This beautiful hive was not having a good week. Firstly their home shifted dramatically one night and then someone came along and started to cut it up.
With their hive fallen the bees had to quickly go into comb production so that the comb cells were once again sloping upwards. This resulted in a lot of new white comb in the hive.
After several hours of careful work the hive is exposed. When opening a tree hive we don't want to slice through the beehive so it's a slow careful process to not cut too deep.
The hive was rather large from being in their location for several years.
Now the hard work begins. It's time to cutout the comb in a way that it can be fitted into frames while maintaining the integrity of the hive.
Sometimes it helps to look at the hive from multiple angles so you can make just the right cut.
As we work it's amazing to see how quickly the bees clean up any spilled honey. It doesn't take long for them to take their honey and store it in the new hive.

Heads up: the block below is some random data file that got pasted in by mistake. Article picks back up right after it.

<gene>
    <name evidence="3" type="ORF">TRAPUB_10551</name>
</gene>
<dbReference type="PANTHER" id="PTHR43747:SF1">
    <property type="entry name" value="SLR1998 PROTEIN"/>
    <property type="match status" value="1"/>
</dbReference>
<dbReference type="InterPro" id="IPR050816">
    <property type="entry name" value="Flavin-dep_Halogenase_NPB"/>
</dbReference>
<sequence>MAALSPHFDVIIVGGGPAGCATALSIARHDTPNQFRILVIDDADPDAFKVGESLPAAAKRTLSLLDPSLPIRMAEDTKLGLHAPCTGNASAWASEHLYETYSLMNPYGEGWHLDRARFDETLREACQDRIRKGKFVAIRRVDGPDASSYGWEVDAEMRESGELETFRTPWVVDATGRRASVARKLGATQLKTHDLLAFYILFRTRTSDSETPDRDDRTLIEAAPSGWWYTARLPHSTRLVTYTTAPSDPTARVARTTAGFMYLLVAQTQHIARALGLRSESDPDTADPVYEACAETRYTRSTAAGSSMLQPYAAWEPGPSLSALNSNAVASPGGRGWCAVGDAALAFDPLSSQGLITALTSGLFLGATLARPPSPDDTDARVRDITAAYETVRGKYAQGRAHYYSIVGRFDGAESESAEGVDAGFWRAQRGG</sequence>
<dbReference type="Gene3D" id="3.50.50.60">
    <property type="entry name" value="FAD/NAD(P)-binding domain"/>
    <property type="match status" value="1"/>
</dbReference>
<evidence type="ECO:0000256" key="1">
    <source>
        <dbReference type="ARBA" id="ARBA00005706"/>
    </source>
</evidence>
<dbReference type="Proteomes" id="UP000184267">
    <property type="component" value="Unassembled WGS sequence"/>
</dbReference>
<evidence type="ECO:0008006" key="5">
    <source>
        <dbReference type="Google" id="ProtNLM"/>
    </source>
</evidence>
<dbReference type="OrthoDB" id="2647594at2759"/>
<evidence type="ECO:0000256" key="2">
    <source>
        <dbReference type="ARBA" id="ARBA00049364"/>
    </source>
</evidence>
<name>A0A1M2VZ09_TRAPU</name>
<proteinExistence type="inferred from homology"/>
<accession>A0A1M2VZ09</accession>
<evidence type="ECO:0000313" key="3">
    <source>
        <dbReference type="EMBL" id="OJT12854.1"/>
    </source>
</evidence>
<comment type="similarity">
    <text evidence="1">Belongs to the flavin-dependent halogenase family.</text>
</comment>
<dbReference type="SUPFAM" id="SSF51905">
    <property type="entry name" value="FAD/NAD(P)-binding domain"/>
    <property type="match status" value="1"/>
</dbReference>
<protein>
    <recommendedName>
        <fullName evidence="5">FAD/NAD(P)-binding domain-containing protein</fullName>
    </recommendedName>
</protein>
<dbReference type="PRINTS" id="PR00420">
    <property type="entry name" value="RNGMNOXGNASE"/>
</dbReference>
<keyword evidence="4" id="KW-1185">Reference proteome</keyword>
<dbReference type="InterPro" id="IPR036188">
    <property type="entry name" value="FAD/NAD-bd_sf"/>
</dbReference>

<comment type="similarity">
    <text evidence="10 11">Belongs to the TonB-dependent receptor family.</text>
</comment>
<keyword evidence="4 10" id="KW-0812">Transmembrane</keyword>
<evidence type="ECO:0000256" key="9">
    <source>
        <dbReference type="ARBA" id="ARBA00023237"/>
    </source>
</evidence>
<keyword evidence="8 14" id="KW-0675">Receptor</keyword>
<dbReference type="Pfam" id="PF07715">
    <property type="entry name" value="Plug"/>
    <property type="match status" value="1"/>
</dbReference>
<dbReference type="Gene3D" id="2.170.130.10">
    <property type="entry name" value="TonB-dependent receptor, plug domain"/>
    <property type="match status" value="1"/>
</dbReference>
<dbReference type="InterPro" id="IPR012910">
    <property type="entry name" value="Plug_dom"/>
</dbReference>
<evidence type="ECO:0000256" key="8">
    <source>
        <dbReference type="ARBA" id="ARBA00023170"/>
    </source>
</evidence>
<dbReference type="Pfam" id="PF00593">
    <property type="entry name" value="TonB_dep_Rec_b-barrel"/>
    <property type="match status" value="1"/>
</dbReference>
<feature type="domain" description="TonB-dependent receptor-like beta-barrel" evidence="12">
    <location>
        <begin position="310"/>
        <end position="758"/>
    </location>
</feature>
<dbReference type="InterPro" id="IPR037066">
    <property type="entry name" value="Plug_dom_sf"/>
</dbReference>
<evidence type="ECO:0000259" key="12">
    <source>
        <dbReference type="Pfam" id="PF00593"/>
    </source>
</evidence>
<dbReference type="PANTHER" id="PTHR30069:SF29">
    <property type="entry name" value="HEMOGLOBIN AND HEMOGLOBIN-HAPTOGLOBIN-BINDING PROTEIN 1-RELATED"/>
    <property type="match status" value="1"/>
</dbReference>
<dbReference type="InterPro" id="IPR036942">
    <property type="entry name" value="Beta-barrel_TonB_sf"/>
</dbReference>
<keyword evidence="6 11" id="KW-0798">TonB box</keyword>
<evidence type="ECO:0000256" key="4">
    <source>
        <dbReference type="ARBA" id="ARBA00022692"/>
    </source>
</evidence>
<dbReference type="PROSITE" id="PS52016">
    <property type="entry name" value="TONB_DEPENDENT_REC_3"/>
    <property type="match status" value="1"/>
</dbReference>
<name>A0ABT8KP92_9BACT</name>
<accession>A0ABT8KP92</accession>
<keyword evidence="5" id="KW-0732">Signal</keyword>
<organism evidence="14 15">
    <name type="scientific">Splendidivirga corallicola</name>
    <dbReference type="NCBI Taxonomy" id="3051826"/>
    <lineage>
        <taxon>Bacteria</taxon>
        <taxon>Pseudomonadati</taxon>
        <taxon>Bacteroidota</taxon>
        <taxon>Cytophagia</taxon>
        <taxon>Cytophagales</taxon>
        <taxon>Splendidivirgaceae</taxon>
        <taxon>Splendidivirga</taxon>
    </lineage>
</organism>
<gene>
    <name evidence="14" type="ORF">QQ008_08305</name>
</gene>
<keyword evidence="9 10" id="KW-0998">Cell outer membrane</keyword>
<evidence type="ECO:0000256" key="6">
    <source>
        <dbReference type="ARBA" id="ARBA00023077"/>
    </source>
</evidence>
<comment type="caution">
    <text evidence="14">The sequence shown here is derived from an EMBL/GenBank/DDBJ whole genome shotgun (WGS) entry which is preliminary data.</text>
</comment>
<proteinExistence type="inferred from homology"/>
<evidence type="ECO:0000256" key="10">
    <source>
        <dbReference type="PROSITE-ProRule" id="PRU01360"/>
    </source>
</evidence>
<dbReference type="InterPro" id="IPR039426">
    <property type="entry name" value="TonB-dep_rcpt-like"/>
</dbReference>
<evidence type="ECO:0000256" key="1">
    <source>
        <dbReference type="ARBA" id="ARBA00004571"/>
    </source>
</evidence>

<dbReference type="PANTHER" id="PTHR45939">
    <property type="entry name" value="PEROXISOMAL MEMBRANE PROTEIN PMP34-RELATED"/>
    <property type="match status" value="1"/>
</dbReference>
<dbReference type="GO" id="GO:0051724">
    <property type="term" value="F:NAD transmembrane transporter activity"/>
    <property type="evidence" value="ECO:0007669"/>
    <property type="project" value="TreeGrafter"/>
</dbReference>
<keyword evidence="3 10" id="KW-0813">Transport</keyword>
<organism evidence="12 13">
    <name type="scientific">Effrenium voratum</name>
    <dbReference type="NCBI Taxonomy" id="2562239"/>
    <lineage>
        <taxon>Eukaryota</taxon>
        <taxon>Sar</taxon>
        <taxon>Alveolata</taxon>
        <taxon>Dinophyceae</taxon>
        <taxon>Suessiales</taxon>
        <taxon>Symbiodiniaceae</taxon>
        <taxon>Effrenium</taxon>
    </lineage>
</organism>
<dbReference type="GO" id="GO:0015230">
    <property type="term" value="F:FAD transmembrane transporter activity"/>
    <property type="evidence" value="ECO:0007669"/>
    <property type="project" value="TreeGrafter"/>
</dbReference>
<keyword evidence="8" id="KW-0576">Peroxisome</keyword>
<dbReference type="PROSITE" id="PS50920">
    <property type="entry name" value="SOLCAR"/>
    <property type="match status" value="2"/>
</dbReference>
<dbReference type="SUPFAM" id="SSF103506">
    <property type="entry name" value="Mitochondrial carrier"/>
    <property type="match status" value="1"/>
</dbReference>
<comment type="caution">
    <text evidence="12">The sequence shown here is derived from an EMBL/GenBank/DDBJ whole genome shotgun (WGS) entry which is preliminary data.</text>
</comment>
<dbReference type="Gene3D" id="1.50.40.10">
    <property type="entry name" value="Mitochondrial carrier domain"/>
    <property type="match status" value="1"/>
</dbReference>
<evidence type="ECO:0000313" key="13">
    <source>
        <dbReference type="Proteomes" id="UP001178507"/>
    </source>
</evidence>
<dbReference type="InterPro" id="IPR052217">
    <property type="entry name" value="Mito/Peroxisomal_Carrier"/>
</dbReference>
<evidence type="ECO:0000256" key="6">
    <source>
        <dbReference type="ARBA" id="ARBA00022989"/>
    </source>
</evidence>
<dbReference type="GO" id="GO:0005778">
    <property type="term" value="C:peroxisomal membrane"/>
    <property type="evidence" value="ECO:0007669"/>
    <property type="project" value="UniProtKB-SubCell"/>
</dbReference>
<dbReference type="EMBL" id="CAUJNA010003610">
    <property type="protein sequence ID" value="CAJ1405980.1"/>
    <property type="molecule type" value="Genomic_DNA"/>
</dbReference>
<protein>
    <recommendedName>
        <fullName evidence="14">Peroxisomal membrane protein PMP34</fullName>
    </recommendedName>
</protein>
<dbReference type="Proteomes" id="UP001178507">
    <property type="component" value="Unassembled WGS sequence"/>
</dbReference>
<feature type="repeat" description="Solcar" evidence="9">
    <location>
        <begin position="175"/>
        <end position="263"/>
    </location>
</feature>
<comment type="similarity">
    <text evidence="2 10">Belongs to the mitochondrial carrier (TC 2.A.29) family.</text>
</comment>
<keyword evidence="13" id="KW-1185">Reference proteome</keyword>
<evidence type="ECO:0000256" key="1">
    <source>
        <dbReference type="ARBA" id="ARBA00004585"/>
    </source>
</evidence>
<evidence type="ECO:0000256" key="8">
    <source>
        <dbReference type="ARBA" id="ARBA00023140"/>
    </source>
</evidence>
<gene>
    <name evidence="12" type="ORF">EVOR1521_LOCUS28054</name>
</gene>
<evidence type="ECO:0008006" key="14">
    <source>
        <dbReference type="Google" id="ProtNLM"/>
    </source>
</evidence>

The small black beetle in this photo is one of the pests found in beekeeping. The hive beetle can cause major issues to a hive if the hive isn't strong enough to get rid of it. Weak hives will need intervention if this beetle gate crashes the party.
The comb has now been relocated to the bees new home yet there is too many bees not heading towards the hive entrance. This usually indicates the queen isn't in the new home. Now to ask the bees to lead me to the queen.
By closely watching the bees they will always tell us where the queen can be found. In this case she was hiding in a cluster of bees underneith the hive landing platform. Gently we placed her in the hive.
After several days the bees have accepted their new home and cleaned up the last of any excess honey. Late at night we now close the new hive and relocate it to our quaratine apairy.
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